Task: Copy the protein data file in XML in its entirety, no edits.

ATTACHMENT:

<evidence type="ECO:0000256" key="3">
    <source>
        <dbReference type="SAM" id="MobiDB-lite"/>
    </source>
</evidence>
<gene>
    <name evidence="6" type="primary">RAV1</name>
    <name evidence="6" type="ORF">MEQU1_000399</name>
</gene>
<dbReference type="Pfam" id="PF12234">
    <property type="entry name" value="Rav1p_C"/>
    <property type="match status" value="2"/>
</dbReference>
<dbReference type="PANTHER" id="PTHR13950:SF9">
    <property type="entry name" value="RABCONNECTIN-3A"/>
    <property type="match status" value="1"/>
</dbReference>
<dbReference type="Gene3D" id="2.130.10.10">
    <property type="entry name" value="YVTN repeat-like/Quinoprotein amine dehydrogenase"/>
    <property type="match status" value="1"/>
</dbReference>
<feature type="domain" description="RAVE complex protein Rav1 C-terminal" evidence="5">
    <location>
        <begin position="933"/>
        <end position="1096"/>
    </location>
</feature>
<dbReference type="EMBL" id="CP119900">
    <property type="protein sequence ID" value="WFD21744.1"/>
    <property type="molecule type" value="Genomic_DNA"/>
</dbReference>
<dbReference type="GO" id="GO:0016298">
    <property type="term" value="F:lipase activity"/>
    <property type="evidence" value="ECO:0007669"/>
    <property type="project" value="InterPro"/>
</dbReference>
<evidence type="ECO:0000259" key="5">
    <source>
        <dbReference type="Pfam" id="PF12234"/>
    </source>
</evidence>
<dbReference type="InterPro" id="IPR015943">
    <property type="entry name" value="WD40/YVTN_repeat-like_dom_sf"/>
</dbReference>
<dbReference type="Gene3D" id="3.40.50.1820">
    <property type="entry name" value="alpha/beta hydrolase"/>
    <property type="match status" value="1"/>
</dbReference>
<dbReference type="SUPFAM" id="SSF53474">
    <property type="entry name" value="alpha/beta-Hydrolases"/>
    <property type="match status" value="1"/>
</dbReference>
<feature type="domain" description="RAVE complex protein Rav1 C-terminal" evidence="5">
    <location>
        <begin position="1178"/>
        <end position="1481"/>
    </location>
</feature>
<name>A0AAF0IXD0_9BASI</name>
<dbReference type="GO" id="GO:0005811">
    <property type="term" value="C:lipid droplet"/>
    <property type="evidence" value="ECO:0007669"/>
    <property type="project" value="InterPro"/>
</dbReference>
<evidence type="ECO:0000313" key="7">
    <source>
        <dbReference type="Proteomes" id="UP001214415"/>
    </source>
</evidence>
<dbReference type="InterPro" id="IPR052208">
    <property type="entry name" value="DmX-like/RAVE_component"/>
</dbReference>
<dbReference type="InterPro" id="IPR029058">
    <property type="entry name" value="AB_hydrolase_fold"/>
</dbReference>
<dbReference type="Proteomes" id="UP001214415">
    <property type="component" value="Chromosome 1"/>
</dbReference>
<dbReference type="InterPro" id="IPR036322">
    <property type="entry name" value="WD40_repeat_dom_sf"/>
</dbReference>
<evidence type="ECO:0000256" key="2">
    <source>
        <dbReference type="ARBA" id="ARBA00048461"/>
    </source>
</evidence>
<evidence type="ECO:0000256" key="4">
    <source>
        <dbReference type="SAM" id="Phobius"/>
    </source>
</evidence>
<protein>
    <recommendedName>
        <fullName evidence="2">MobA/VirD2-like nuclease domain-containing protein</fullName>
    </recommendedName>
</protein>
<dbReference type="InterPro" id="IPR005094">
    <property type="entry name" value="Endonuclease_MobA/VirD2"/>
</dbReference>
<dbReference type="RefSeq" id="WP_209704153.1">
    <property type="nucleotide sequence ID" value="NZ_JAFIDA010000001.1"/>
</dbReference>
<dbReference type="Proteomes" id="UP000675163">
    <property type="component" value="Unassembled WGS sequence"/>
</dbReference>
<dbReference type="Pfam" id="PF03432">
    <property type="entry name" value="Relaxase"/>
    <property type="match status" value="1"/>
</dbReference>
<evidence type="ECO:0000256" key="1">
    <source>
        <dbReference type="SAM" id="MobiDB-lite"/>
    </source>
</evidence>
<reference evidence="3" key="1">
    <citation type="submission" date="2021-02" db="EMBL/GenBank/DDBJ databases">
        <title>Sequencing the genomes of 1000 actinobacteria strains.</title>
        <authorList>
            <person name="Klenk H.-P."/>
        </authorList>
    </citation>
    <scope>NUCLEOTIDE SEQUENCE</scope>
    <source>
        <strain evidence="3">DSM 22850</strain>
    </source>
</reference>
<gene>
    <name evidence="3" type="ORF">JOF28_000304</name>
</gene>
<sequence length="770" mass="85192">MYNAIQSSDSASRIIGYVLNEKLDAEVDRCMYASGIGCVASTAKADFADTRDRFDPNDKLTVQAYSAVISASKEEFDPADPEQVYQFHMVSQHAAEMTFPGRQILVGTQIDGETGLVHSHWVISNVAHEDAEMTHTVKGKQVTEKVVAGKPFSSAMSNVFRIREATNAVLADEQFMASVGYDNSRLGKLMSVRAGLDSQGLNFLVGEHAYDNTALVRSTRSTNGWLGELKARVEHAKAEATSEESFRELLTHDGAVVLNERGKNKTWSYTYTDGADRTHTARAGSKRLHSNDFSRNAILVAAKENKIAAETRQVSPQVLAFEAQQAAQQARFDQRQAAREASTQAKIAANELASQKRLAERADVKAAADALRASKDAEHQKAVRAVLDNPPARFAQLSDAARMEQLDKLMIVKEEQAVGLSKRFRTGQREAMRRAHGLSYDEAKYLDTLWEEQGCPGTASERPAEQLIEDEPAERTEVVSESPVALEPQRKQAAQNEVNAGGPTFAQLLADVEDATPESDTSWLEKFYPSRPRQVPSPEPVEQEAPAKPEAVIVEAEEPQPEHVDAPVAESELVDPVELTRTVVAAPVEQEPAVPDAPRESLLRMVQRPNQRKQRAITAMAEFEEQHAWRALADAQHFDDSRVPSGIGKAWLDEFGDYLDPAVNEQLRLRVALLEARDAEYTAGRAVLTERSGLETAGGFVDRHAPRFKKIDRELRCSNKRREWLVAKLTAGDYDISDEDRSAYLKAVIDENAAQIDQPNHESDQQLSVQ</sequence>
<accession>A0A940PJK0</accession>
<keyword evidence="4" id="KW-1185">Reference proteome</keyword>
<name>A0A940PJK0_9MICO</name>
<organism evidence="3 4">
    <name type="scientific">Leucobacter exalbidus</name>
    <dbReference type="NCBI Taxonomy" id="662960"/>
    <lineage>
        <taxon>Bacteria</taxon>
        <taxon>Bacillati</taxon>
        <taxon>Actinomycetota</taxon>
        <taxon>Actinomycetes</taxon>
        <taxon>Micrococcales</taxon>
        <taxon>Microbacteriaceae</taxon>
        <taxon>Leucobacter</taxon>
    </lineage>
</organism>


<evidence type="ECO:0000256" key="3">
    <source>
        <dbReference type="SAM" id="MobiDB-lite"/>
    </source>
</evidence>
<gene>
    <name evidence="6" type="primary">RAV1</name>
    <name evidence="6" type="ORF">MEQU1_000399</name>
</gene>
<dbReference type="Pfam" id="PF12234">
    <property type="entry name" value="Rav1p_C"/>
    <property type="match status" value="2"/>
</dbReference>
<dbReference type="PANTHER" id="PTHR13950:SF9">
    <property type="entry name" value="RABCONNECTIN-3A"/>
    <property type="match status" value="1"/>
</dbReference>
<dbReference type="Gene3D" id="2.130.10.10">
    <property type="entry name" value="YVTN repeat-like/Quinoprotein amine dehydrogenase"/>
    <property type="match status" value="1"/>
</dbReference>
<feature type="domain" description="RAVE complex protein Rav1 C-terminal" evidence="5">
    <location>
        <begin position="933"/>
        <end position="1096"/>
    </location>
</feature>
<dbReference type="EMBL" id="CP119900">
    <property type="protein sequence ID" value="WFD21744.1"/>
    <property type="molecule type" value="Genomic_DNA"/>
</dbReference>
<dbReference type="GO" id="GO:0016298">
    <property type="term" value="F:lipase activity"/>
    <property type="evidence" value="ECO:0007669"/>
    <property type="project" value="InterPro"/>
</dbReference>
<evidence type="ECO:0000259" key="5">
    <source>
        <dbReference type="Pfam" id="PF12234"/>
    </source>
</evidence>
<dbReference type="InterPro" id="IPR015943">
    <property type="entry name" value="WD40/YVTN_repeat-like_dom_sf"/>
</dbReference>
<dbReference type="Gene3D" id="3.40.50.1820">
    <property type="entry name" value="alpha/beta hydrolase"/>
    <property type="match status" value="1"/>
</dbReference>
<dbReference type="SUPFAM" id="SSF53474">
    <property type="entry name" value="alpha/beta-Hydrolases"/>
    <property type="match status" value="1"/>
</dbReference>
<feature type="domain" description="RAVE complex protein Rav1 C-terminal" evidence="5">
    <location>
        <begin position="1178"/>
        <end position="1481"/>
    </location>
</feature>
<name>A0AAF0IXD0_9BASI</name>
<dbReference type="GO" id="GO:0005811">
    <property type="term" value="C:lipid droplet"/>
    <property type="evidence" value="ECO:0007669"/>
    <property type="project" value="InterPro"/>
</dbReference>
<evidence type="ECO:0000313" key="7">
    <source>
        <dbReference type="Proteomes" id="UP001214415"/>
    </source>
</evidence>
<dbReference type="InterPro" id="IPR052208">
    <property type="entry name" value="DmX-like/RAVE_component"/>
</dbReference>
<dbReference type="InterPro" id="IPR029058">
    <property type="entry name" value="AB_hydrolase_fold"/>
</dbReference>
<dbReference type="Proteomes" id="UP001214415">
    <property type="component" value="Chromosome 1"/>
</dbReference>
<dbReference type="InterPro" id="IPR036322">
    <property type="entry name" value="WD40_repeat_dom_sf"/>
</dbReference>
<evidence type="ECO:0000256" key="2">
    <source>
        <dbReference type="ARBA" id="ARBA00048461"/>
    </source>
</evidence>
<evidence type="ECO:0000256" key="4">
    <source>
        <dbReference type="SAM" id="Phobius"/>
    </source>
</evidence>
<protein>
    <recommendedName>
        <fullName evidence="2">MobA/VirD2-like nuclease domain-containing protein</fullName>
    </recommendedName>
</protein>
<dbReference type="InterPro" id="IPR005094">
    <property type="entry name" value="Endonuclease_MobA/VirD2"/>
</dbReference>
<dbReference type="RefSeq" id="WP_209704153.1">
    <property type="nucleotide sequence ID" value="NZ_JAFIDA010000001.1"/>
</dbReference>
<dbReference type="Proteomes" id="UP000675163">
    <property type="component" value="Unassembled WGS sequence"/>
</dbReference>
<dbReference type="Pfam" id="PF03432">
    <property type="entry name" value="Relaxase"/>
    <property type="match status" value="1"/>
</dbReference>
<evidence type="ECO:0000256" key="1">
    <source>
        <dbReference type="SAM" id="MobiDB-lite"/>
    </source>
</evidence>
<reference evidence="3" key="1">
    <citation type="submission" date="2021-02" db="EMBL/GenBank/DDBJ databases">
        <title>Sequencing the genomes of 1000 actinobacteria strains.</title>
        <authorList>
            <person name="Klenk H.-P."/>
        </authorList>
    </citation>
    <scope>NUCLEOTIDE SEQUENCE</scope>
    <source>
        <strain evidence="3">DSM 22850</strain>
    </source>
</reference>
<gene>
    <name evidence="3" type="ORF">JOF28_000304</name>
</gene>
<sequence length="770" mass="85192">MYNAIQSSDSASRIIGYVLNEKLDAEVDRCMYASGIGCVASTAKADFADTRDRFDPNDKLTVQAYSAVISASKEEFDPADPEQVYQFHMVSQHAAEMTFPGRQILVGTQIDGETGLVHSHWVISNVAHEDAEMTHTVKGKQVTEKVVAGKPFSSAMSNVFRIREATNAVLADEQFMASVGYDNSRLGKLMSVRAGLDSQGLNFLVGEHAYDNTALVRSTRSTNGWLGELKARVEHAKAEATSEESFRELLTHDGAVVLNERGKNKTWSYTYTDGADRTHTARAGSKRLHSNDFSRNAILVAAKENKIAAETRQVSPQVLAFEAQQAAQQARFDQRQAAREASTQAKIAANELASQKRLAERADVKAAADALRASKDAEHQKAVRAVLDNPPARFAQLSDAARMEQLDKLMIVKEEQAVGLSKRFRTGQREAMRRAHGLSYDEAKYLDTLWEEQGCPGTASERPAEQLIEDEPAERTEVVSESPVALEPQRKQAAQNEVNAGGPTFAQLLADVEDATPESDTSWLEKFYPSRPRQVPSPEPVEQEAPAKPEAVIVEAEEPQPEHVDAPVAESELVDPVELTRTVVAAPVEQEPAVPDAPRESLLRMVQRPNQRKQRAITAMAEFEEQHAWRALADAQHFDDSRVPSGIGKAWLDEFGDYLDPAVNEQLRLRVALLEARDAEYTAGRAVLTERSGLETAGGFVDRHAPRFKKIDRELRCSNKRREWLVAKLTAGDYDISDEDRSAYLKAVIDENAAQIDQPNHESDQQLSVQ</sequence>
<accession>A0A940PJK0</accession>
<keyword evidence="4" id="KW-1185">Reference proteome</keyword>
<name>A0A940PJK0_9MICO</name>
<organism evidence="3 4">
    <name type="scientific">Leucobacter exalbidus</name>
    <dbReference type="NCBI Taxonomy" id="662960"/>
    <lineage>
        <taxon>Bacteria</taxon>
        <taxon>Bacillati</taxon>
        <taxon>Actinomycetota</taxon>
        <taxon>Actinomycetes</taxon>
        <taxon>Micrococcales</taxon>
        <taxon>Microbacteriaceae</taxon>
        <taxon>Leucobacter</taxon>
    </lineage>
</organism>